US wants more durable houses for Rohingyas
The US wants semi-durable houses for the Rohingyas and allowing them income-generating activities in Cox's Bazar as part of the policy to cut cost for the refugees.
Janine Wynne, deputy assistant secretary of State of the Bureau of Population, Refugee and Migration offered the idea during a meeting with acting Foreign Secretary Rear Admiral (retd) Khurshed Alam and foreign ministry's Director General (Myanmar) Mia Md Mainul Kabir at the ministry yesterday.
They discussed the challenges faced by the Rohingyas as well as Bangladesh as the humanitarian assistance for the Rohingya is declining because of global challenges elsewhere.
As of August this year, the funding for the Rohingyas was only 30 percent of the required $875 million. Early this year, food ration has also been slashed from $12 a month to $8 per month for each Rohingya.
A foreign ministry official told this correspondent that the UN has developed a plastic-made semi-durable model house.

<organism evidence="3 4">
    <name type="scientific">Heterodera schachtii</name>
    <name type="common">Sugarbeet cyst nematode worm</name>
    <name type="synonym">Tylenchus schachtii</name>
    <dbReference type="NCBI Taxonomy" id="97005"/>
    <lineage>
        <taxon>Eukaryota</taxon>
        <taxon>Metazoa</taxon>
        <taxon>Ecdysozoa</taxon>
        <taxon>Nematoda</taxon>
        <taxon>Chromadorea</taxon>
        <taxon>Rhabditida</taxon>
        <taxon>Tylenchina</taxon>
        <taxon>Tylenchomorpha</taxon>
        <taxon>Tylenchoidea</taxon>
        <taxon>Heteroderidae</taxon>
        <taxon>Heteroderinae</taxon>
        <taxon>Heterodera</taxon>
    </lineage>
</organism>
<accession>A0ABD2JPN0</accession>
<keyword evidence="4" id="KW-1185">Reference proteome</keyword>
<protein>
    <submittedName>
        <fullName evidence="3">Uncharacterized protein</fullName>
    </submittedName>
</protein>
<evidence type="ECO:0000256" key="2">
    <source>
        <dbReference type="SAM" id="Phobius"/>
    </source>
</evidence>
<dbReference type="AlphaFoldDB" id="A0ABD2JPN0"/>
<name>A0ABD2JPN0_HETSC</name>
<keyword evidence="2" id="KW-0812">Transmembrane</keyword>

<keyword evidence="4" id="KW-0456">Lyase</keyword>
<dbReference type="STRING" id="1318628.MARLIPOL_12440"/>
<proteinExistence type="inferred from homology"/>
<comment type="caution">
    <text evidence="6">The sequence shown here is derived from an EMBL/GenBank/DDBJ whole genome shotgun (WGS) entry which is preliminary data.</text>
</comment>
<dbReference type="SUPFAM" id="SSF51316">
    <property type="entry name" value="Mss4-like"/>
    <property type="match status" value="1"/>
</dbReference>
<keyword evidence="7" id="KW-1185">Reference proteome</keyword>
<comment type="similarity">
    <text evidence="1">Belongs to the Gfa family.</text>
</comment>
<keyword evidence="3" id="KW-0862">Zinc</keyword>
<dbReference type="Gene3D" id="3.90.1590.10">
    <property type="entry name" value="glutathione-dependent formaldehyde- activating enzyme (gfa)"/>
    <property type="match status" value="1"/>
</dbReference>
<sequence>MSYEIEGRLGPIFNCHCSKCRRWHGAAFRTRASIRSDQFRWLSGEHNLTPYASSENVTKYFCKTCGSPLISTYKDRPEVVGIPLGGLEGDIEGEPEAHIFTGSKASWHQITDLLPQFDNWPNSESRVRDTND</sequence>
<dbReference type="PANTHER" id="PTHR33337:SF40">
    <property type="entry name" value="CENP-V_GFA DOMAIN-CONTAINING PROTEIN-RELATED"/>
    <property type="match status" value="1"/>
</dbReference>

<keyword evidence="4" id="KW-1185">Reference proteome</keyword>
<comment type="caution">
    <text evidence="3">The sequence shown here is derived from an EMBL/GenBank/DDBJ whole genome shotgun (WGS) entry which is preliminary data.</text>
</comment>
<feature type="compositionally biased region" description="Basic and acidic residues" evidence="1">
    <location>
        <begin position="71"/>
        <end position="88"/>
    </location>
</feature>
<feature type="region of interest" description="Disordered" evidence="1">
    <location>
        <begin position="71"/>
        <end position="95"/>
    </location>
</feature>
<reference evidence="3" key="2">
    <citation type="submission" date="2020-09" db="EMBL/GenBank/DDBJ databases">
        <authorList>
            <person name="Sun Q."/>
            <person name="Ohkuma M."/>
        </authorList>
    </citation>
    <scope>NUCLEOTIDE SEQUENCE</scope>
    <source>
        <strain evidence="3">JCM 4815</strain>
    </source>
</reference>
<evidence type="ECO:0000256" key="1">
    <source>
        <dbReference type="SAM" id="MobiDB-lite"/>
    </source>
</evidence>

"Wynne said that type of housing could be cost-effective. We agreed to the spirit of the proposal, but said that the use of plastic would be hazardous for the environment. Then she said we can be creative in how we do that," he said.
On the issue of involving the Rohingyas in income-generating activities, the official said, Bangladesh government would not agree to that.
Janine Wynne said that the US has been the largest donor for the Rohingyas' humanitarian assistance and will continue to provide the support.
"We said we want Rohingya repatriation because that is the ultimate solution. She said the repatriation should be sustainable," the foreign ministry official said.